In terms of the effect that the settlement will have on the appraisal industry, Schwartz says he believes that AMCs with staff appraisers have significant exposure if they are not paying their appraisers and reviewers overtime and other required wages of non-exempt employees. “My firm hopes to find appraisers who – despite companies now clearly knowing the risk of liability – are denied appropriate overtime and other premiums, and ensure that they get paid what they are owed,” says Schwartz.
“Employers take grave risks by cutting corners, and not fairly compensating their employees in tune with state and federal law. My firm and many others, including my co-counsel, are working to end wage theft in the economy…quickly,” says Schwartz. Click here for the Settlement Order.
The case is Terry P. Boyd et al. v. Bank of America Corp. et al., case number 8:13-cv-00561, in the U.S. District Court for the Central District of California.
Bryan Schwartz Law is co-counsel with Schonbrun Seplow Harris and Hoffman, of Los Angeles, in the case. He can be reached at firstname.lastname@example.org.
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About the Author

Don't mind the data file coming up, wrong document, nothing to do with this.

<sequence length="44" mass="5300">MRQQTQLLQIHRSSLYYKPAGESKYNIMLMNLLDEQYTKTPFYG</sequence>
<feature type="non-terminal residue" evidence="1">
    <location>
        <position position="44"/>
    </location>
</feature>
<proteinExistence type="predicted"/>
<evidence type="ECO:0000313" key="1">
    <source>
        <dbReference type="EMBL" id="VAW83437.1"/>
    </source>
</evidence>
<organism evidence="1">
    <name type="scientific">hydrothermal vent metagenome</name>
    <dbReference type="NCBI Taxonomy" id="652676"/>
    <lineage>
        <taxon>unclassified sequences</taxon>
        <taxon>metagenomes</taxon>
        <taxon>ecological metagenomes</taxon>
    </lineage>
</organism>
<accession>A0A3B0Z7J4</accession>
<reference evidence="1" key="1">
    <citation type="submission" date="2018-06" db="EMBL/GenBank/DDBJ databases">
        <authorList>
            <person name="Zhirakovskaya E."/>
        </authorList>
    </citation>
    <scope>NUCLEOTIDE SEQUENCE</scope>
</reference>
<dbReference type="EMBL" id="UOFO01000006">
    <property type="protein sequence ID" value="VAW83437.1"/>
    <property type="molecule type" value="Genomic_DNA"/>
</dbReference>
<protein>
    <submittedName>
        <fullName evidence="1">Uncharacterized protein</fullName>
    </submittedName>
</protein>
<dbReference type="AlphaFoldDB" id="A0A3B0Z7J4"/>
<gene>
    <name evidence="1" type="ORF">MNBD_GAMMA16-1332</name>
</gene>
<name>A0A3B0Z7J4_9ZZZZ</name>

Isaac Peck is the Editor of Working RE magazine and the Director of Marketing at OREP.org, a leading provider of E&O insurance for appraisers, inspectors and other real estate professionals in 49 states. He received his Master’s Degree in Accounting at San Diego State University. He can be contacted at Isaac@orep.org or (888) 347-5273.
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by Janet Lepore
I appreciate your article on the settlement of the lawsuit against Bank of America. I would like to mention that not all appraisers injured by the bank were compensated. Because of the Statute of Limitations, there were two of us in Washington who received nothing although we were victims of this discrimination. I was a bank employee for nearly 10 years, worked an entire county by myself and worked 6 days a week, 10 hours a day, under threats of having my compensation reduced if I didn’t produce a sufficient amount of work. Because I was one of the higher producers, I managed to escape monetary punishment but I had a non-existent social and family life. As I was approaching retirement, I felt compelled to keep up the pace so I could retire at a reasonable age. Because I retired outside the statue of limitations, I receive no compensation. It irritated me at first but I console myself with the fact that my co-workers (some that I trained) are being compensated for their dedication and hard work.